Help! I hate to blog, what do I do about SEO?

Writer Creating Content on Laptop

SEO goes hand in hand with great content

This week’s post is an answer to a reader’s question.

SuZen Marie asks: My brother has no interest in blogging on the website I built for him and I know this is not helping the site’s SEO. Is guest blogging or a featured column the way to go? Does “borrowed” content count to boost SEO ranking as well as original content?

You’re right to worry about having content on your brother’s website. In today’s competitive landscape, excellent content is the way to win at SEO.

That being said, since you have a site that provides a local service, local SEO tactics, can get you pretty far. Ideally, though, you want to rank in both the “map” results as well as with a pure organic listing so that you have multiple opportunities to get the click.

It all comes down to how competitive your niche is. With some niches, some basic on page optimization and enough citations (local SEO listings) might be enough. But those niches are getting rarer and rarer, especially if you are in a bigger city.

Here’s what I would look at:

  • Check out your competition: Are your competitors mostly “brochure” 5 page websites, or have they invested more into their online presence?
  • What is the level of their social media activity? The site itself may not have a lot going for it, but your competitor could have a strong Facebook page that could be helping their site. Keep in mind that winning at social media requires some content, even if it is just quotes on a Canva image.
  • No blog? Ok what about your foundational content? Not every successful site has a blog. But successful websites usually have content that address frequently asked questions and common objections. For example I was looking at the Farmer’s Insurance web site the other day. I couldn’t find a blog, but they have a series of guides and articles called “Farmers Inner Circle”. If you have been doing your business long enough (or you have done market research), you’ll find that most of your prospective clients have common frustrations that are driving them to consider your service, as well as common concerns about that service. Having content that addresses that is what I call “foundational” content. Not only is it great for your site’s SEO, because you can rank for more searches and also gives your site a larger content footprint, but it also helps with your sales process. If a prospective client can get most of their concerns and questions addressed before they pick up the phone, that’s a win for you. So even if you decide against a blog, a collection of evergreen articles that you create from keyword and market research could be a win. And be less of an effort to maintain on an ongoing basis.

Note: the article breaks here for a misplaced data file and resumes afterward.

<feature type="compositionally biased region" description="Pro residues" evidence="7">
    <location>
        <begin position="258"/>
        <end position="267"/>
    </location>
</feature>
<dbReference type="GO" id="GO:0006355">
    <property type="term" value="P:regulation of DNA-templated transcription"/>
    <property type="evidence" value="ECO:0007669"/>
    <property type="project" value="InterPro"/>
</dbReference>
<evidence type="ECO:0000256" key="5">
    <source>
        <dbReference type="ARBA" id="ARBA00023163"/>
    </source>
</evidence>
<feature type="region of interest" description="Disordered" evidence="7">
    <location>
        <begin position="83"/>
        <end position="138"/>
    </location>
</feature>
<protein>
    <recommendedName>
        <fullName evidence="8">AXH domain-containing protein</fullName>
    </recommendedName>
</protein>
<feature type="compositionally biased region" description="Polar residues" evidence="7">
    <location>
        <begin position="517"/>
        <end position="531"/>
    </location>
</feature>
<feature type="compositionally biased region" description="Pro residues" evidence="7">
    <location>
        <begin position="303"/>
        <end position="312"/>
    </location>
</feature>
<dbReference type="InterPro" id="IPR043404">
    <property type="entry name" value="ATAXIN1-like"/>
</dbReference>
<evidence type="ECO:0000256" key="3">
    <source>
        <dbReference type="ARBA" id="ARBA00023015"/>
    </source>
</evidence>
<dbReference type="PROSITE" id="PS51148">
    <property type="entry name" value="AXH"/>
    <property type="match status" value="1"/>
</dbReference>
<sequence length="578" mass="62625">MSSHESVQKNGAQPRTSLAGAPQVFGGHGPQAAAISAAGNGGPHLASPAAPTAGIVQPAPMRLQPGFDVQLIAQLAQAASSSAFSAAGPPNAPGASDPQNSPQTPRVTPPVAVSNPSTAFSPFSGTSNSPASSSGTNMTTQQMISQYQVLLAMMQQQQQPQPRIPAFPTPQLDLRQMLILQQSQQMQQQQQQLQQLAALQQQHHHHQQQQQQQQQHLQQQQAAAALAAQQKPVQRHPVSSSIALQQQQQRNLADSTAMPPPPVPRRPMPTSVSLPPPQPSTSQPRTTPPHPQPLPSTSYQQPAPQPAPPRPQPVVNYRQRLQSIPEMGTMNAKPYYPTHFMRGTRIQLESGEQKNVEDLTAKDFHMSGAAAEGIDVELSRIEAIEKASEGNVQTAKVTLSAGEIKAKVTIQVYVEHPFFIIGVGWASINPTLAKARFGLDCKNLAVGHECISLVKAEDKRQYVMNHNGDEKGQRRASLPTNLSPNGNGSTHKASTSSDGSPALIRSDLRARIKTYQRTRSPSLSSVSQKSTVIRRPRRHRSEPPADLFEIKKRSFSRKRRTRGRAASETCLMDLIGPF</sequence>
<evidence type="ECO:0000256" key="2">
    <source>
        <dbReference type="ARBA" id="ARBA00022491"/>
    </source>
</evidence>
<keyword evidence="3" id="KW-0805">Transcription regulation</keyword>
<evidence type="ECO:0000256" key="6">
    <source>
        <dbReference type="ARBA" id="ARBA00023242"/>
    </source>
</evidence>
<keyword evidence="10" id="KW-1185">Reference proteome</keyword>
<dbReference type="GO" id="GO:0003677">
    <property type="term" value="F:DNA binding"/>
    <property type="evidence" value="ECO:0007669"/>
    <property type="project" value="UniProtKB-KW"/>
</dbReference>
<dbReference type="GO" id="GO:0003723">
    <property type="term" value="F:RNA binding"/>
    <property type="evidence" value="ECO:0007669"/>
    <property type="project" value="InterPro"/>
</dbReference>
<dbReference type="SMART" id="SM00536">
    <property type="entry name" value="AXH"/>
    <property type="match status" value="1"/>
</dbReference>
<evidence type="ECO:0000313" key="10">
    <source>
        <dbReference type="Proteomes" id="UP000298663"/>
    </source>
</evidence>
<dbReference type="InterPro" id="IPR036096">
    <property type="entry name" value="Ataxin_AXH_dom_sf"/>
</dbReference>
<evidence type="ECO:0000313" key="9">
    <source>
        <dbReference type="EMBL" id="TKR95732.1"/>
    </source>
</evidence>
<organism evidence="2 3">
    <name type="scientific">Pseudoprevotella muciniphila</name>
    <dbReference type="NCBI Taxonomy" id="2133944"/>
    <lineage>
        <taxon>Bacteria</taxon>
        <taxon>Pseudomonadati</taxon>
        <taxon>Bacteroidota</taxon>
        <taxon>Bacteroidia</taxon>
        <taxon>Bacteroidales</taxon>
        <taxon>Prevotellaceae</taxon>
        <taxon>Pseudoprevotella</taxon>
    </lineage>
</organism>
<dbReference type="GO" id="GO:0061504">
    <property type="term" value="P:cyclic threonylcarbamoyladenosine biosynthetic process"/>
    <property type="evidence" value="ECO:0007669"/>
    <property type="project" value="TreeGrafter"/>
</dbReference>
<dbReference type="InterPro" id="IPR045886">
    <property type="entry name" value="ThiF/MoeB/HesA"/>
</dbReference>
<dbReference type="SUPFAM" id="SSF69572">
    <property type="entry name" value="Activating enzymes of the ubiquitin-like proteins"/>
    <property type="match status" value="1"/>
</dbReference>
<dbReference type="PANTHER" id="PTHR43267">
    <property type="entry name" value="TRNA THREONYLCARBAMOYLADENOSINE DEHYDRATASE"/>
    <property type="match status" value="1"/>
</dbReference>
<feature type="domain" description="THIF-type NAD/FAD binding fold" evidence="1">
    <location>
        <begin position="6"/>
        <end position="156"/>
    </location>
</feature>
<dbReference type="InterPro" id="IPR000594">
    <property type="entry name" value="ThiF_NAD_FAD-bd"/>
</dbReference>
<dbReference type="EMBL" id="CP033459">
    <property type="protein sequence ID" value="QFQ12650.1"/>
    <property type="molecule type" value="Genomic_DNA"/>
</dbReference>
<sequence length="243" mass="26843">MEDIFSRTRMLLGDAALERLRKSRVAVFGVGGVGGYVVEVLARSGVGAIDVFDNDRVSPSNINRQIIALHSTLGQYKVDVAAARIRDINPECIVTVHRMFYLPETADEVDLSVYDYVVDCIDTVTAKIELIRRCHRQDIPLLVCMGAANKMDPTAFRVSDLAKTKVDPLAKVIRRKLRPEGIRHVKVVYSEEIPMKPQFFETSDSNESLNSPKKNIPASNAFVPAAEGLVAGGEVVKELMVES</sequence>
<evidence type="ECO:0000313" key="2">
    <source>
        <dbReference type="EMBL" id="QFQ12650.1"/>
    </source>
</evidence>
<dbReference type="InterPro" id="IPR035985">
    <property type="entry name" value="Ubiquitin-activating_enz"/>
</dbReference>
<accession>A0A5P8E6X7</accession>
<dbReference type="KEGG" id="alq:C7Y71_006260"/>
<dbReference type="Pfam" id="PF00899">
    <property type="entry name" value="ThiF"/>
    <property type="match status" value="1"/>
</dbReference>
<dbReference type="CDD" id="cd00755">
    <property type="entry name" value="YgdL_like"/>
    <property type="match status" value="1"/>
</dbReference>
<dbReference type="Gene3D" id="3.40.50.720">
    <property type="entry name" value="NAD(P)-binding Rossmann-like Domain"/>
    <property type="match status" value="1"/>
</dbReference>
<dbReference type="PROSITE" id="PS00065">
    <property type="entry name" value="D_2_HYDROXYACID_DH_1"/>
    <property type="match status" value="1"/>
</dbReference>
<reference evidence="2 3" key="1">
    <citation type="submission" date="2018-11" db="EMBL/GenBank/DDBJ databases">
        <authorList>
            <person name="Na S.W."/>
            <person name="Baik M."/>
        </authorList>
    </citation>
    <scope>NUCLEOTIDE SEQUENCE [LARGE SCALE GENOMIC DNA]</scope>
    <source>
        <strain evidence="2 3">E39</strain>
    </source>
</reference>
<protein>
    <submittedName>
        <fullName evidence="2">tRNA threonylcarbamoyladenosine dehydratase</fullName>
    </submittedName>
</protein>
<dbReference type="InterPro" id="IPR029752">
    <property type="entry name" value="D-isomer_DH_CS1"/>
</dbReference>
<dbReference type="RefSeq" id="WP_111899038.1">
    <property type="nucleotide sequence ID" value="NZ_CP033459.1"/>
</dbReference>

Using other’s people content on your site

If you really hate creating content, all is not lost. You can curate content and/or take guest posts.

  • Curating content: While I wouldn’t recommend using curated content for 100% of your site’s content, it can fill in the gaps. I would aim for 30-40%. Curating content means publishing content from another source and then adding value by adding your unique perspective. So instead of having to write a full blog post, you write a paragraph or two commenting on the content. Of course it is best to not copy and paste the entire article, and it is good etiquette to link to the source article. One way to do this is to set up a Google alert that tracks news on your niche, you publish the news and your comments on it.
  • Non text content: Don’t forget that we have evolved to a multi-media web experience. Maybe your brother hates writing, but doesn’t mind chatting in front of a camera or sharing pictures of happy clients. Sure, it’s stronger for SEO if you surround the video or image with explanatory text content, and you’ll want to do the optimization of the video/image. But lots of people who hate to write don’t mind expressing themselves in another way. Video blogs can share well on social media too.
  • Guest posts: As SuZen points out, guest posts and columns can fill in a content gap. Ideally you want that post to be unique to your site and not published anywhere else. This will mean that you either have to give the writer an attribution link back to their site or pay them. Republishing an article that already been published elsewhere will not help your site very much. When Google finds the first copy of that article, that becomes the source and Google won’t give any credit to sites that have duplicates of the article. It doesn’t matter too much for SEOif the duplicate credits the original or not – although a link is the right thing to do. So if all possible, if you take guest posts, make sure that the content is original and unique. Copyscape is one tool that bloggers use to verify uniqueness of guest posts.

Blogging is not everyone’s thing, and that’s Ok, but to win at SEO consider creating at least some unique content on your site that Googlebot and your visitors find useful. It doesn’t have to be you that writes it but the key is that it has to be unique and of good value for your site’s visitors.

About the Author Kathy Alice

Kathy Alice Brown is a SEO expert specializing in Technical SEO and Content. In her spare time she loves to get outside.

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